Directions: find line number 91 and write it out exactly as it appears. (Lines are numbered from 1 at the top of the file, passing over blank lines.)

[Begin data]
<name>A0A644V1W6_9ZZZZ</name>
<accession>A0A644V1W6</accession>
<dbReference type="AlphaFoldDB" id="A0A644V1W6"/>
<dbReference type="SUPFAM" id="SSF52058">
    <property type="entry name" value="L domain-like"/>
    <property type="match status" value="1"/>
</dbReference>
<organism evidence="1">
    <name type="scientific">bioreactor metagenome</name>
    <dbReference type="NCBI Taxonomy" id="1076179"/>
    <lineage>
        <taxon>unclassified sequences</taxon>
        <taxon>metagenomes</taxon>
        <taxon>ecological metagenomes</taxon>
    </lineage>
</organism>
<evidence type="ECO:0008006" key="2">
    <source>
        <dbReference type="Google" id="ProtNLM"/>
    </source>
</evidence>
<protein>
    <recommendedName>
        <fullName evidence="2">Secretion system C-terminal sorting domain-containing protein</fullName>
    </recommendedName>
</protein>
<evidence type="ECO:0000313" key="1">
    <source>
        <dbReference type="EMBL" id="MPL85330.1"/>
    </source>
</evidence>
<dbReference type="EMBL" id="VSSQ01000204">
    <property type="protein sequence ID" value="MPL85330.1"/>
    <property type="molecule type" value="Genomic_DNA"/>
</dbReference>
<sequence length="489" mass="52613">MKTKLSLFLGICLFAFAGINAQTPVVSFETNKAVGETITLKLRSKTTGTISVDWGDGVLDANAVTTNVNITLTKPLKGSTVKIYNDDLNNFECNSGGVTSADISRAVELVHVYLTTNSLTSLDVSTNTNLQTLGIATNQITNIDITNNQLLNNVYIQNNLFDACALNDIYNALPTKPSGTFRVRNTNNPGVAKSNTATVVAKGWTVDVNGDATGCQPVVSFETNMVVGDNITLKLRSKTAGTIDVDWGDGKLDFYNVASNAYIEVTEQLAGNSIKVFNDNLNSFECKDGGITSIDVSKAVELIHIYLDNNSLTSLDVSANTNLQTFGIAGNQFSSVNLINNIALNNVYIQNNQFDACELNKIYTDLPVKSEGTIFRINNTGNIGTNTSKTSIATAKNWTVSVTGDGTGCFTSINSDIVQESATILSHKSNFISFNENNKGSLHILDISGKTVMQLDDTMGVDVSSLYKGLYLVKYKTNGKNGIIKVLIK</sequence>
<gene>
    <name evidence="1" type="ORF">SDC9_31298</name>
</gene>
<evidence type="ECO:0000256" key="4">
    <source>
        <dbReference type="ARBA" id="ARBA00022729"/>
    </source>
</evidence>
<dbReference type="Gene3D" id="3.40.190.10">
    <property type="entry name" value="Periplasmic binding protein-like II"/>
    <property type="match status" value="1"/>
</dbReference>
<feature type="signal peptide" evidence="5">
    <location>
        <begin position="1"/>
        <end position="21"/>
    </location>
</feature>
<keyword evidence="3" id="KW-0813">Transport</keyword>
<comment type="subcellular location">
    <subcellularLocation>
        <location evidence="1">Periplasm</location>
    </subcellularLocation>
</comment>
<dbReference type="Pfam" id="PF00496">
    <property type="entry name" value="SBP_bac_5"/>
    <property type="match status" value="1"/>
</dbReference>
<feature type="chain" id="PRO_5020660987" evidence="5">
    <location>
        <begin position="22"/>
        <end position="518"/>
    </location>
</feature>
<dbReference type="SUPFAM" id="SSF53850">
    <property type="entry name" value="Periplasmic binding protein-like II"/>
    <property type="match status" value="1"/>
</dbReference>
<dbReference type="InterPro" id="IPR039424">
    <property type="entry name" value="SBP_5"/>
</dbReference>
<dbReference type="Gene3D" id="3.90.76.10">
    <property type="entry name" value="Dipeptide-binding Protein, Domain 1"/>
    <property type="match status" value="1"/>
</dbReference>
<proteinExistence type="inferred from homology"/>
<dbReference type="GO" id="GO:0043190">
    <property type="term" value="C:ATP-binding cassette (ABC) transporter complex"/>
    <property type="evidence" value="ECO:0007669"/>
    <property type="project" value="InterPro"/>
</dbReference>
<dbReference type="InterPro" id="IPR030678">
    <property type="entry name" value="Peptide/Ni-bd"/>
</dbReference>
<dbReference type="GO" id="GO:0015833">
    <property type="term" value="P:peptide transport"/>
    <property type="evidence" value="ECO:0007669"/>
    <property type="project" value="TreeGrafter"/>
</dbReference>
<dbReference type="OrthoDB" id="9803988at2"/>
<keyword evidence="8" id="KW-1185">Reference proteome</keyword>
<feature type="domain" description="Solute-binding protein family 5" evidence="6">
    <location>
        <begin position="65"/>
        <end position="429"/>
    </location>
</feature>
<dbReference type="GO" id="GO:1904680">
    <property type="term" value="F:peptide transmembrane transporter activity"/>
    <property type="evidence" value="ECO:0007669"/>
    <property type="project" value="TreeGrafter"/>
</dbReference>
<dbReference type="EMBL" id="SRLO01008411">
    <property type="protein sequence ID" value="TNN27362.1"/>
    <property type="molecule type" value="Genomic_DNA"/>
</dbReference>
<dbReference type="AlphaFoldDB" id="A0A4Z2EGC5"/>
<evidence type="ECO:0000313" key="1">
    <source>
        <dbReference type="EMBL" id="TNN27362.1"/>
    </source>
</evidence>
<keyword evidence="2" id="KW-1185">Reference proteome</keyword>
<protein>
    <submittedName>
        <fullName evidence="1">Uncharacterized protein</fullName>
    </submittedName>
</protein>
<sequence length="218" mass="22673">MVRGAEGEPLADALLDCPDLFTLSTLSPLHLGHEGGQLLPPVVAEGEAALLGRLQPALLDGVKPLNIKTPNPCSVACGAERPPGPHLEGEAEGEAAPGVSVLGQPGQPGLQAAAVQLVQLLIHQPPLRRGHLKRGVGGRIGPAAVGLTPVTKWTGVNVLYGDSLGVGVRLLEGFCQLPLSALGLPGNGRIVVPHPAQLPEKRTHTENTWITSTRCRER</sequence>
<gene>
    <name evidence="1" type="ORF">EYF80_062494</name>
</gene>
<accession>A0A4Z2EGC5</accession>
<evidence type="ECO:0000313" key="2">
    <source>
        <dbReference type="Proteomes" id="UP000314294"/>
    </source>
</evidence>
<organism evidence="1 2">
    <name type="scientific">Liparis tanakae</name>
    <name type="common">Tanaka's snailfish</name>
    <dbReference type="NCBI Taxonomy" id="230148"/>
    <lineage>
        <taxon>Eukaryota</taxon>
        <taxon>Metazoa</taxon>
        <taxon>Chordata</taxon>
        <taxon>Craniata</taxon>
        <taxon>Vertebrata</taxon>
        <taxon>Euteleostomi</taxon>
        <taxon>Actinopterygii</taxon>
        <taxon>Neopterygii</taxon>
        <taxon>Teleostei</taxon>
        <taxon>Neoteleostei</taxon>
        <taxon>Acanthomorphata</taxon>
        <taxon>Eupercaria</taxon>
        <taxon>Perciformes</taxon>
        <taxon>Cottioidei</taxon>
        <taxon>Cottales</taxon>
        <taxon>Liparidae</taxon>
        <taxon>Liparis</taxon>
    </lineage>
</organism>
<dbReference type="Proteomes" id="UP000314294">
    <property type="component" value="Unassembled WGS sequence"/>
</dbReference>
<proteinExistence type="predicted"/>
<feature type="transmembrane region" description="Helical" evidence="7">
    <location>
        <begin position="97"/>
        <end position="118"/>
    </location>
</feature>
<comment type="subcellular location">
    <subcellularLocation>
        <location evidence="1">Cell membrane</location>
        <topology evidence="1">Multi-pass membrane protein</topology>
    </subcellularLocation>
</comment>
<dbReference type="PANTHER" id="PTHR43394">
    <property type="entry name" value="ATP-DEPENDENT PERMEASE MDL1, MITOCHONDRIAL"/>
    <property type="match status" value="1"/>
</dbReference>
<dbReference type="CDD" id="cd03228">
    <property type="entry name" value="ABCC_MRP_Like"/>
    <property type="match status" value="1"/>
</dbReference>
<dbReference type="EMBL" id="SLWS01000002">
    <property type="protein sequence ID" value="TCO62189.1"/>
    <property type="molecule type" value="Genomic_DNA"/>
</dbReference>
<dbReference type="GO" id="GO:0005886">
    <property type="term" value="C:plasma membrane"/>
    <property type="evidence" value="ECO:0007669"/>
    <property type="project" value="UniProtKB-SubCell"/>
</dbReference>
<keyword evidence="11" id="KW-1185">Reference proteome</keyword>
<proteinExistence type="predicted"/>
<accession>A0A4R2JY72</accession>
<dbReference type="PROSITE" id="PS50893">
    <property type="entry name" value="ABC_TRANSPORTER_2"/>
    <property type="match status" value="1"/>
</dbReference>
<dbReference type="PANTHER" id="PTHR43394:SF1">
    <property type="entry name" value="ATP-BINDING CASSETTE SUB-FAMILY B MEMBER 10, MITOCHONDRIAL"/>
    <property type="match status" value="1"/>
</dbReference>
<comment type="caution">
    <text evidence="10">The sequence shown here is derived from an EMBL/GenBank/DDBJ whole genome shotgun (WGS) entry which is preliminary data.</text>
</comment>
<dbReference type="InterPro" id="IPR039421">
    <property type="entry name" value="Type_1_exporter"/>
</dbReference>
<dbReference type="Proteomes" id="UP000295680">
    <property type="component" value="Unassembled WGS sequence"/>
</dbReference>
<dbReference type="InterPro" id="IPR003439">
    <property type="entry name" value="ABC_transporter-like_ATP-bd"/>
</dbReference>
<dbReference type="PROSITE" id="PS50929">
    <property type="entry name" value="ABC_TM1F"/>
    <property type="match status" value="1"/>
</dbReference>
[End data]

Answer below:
<dbReference type="GO" id="GO:0015833">